9. Some drivers keep a payback list in their minds. Do you also have a list for drivers who have done you a favor on the track?
Oh yeah. That’s a really good question because everyone always talks about people on their bad list and what people did them wrong. They always keep that in their memory. But you do keep the good memories in mind as well. If someone does cut you a break, maybe let you in at a speedway or gives you a break on a restart or something like that, you remember that and utilize that if the situation comes up later in the race or the week after. You like to repay the favor. You’ve got to be generous out here. So yeah, you definitely keep a memory bank of that stuff too.
10. Who is the most famous person you’ve had dinner with?
I don’t know. Like Roger Penske maybe. I mean, Roger is a pretty famous person, I think. Roger or Dale, maybe. I think Roger might beat Dale out a little bit; just a touch. Roger’s been around for a long time. I got asked, “Who’s the most famous person in your phone?” and that’s probably Roger, too.
Dale doesn’t have his name on the side of trucks driving down the freeway like Roger does.
That is true as well, and Dale doesn’t own pretty much half of Detroit, or Michigan, pretty much. So that’s why Roger has Dale beat just a little bit.
11. What’s something about yourself you’d like to improve?
Personally, I feel like I’ve gotten a little bit better at it, but I’m just like my dad in this aspect, which I hate: When the helmet goes on, I get very emotional sometimes. I can get upset pretty easily. And that’s not good for anybody. You can see that on (FS1’s) Radioactive, they like to call me on the Radio Sweetheart all the time — which is not cool, Race Hub.
Yeah, I’m a pretty level guy outside the car, and then, I don’t know, I get upset easily inside the race car. I don’t know if that’s me being passionate about something or what. That’s something that I’d like to improve. I’ve improved on it over the past handful of years since I got in it. It keeps getting better and better every year, I think, but that’s something I’d like to improve: Just being a little more calm on the radio and levelheaded. I think that would be nothing but good for myself and for the whole team.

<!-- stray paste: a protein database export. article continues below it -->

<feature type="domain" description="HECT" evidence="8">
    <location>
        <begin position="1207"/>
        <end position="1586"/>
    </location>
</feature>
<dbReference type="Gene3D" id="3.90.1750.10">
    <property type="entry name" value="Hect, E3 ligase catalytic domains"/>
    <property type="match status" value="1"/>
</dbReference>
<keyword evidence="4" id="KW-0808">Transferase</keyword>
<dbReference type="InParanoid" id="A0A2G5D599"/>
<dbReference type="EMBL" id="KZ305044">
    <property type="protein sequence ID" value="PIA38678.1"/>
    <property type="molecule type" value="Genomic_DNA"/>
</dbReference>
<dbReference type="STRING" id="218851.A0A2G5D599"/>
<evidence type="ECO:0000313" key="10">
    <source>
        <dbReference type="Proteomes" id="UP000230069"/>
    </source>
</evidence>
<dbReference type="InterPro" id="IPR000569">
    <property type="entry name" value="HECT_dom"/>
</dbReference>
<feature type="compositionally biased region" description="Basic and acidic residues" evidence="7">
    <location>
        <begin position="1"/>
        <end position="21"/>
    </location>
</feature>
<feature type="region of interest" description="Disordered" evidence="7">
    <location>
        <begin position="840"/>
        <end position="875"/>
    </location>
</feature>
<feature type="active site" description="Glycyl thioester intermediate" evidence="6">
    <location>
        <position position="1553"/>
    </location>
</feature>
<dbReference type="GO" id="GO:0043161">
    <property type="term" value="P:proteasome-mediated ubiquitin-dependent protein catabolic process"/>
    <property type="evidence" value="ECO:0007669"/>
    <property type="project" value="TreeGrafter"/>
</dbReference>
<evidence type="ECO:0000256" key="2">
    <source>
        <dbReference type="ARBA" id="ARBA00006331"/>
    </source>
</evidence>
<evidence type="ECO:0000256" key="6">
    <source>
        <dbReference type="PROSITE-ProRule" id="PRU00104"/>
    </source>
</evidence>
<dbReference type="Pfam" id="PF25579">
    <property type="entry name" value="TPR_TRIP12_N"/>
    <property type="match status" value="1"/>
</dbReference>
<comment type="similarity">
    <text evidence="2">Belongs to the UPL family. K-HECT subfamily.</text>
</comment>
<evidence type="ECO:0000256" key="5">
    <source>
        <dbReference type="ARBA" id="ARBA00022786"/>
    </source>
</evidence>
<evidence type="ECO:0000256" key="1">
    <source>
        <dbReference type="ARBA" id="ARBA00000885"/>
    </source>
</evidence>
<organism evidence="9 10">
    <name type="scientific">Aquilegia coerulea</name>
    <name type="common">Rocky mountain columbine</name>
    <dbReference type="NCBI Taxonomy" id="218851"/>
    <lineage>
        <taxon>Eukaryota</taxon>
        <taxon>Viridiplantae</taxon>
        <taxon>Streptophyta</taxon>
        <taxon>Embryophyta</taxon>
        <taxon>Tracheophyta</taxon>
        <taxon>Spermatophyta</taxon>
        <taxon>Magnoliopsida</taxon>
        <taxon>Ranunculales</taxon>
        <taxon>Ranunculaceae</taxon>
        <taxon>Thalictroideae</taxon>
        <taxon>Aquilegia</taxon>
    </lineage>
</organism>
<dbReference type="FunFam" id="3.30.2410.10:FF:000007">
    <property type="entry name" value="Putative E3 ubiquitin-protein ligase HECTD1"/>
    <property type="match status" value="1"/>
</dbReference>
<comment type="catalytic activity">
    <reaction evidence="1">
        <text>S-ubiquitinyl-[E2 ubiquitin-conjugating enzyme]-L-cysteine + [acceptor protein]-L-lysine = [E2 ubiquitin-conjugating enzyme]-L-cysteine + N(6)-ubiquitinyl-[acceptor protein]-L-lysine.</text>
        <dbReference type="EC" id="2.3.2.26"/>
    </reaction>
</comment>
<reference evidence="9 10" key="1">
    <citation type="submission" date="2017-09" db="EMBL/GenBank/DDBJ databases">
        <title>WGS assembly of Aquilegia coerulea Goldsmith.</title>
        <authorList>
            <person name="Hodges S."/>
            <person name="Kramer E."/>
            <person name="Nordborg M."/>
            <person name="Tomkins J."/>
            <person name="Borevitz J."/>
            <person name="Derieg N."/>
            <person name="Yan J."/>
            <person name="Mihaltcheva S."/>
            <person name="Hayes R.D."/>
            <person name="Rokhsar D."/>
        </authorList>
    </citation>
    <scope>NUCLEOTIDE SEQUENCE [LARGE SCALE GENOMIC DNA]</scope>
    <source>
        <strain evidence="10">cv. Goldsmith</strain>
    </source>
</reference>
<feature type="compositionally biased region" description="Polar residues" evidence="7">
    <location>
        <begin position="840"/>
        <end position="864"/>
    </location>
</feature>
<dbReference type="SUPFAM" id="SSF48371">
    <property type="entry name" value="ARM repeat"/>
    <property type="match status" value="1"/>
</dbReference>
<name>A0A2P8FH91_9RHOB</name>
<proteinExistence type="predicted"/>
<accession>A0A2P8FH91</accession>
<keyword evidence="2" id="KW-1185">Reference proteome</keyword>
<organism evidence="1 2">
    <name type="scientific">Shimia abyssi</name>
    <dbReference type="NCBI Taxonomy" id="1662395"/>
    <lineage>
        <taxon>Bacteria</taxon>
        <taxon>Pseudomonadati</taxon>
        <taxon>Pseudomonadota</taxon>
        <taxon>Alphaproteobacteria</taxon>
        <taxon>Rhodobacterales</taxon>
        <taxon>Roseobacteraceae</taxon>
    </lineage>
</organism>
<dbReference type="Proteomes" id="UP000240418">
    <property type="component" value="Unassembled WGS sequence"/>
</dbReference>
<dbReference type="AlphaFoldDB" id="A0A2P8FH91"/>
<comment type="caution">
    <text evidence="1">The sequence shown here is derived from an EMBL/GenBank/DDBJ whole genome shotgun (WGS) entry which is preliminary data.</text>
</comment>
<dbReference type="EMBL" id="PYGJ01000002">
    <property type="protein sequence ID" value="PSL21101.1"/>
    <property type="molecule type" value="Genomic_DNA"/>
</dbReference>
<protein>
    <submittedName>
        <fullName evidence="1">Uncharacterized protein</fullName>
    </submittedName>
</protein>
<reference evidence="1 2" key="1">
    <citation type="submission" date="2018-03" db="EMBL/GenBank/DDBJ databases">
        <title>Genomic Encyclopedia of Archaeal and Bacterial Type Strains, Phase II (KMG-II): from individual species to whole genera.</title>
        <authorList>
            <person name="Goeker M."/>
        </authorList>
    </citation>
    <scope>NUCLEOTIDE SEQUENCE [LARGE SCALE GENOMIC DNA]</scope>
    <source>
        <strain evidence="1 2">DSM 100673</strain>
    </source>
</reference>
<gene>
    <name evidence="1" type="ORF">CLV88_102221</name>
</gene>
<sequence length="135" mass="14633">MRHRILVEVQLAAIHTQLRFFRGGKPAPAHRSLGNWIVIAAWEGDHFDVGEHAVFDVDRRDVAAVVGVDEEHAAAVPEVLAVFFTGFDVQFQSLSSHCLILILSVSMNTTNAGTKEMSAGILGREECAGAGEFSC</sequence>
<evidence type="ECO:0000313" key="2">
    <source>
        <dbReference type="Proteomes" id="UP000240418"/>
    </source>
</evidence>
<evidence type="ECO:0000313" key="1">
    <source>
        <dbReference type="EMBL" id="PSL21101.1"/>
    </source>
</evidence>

12. The last interview was with Todd Gilliland. He wanted to know: What did you learn in the K&N race at Sonoma, if that’s any comparison to what you’ll do today.
We’ll find out if it carries over (Blaney ended up finishing ninth in the Cup race). The K&N race was nice too, and their cars are way different, their tires are way different, so that’s kind of rough to kind of carry over to this side. I messed with some line stuff (in K&N). My tires kind of got worn out to maybe help with this Cup car, but they are widely different. But I thought it helped out a little bit.
And then race etiquette, you kind of find out where passing points are a little more and how to set yourself up off a certain corner to have a chance of passing this one. So those two parts were pretty good.
I don’t know who the next interview is going to be with. Do you have a general question that I might be able to ask a future driver?
I think you did this last time.
I didn’t have a person prepared for you? Because I knew you could handle the off-the-cuff random question.
OK…”Who shot first?”
Who shot first? Like an Alexander Hamilton type of thing?
No, like Han Solo and Greedo.
Oh, I see. It’s a Star Wars reference.
So who shot first, and see if they know what the reference is.
What’s the right answer?
I don’t know.
Do you have a theory?
No. (Laughing) I want you to write every little thought and word that they say into the next one.
Like all the likes, umms, the stumbles?
Yeah. I want every single piece. Anything they say into this microphone from this question, you have to type and put in in your story.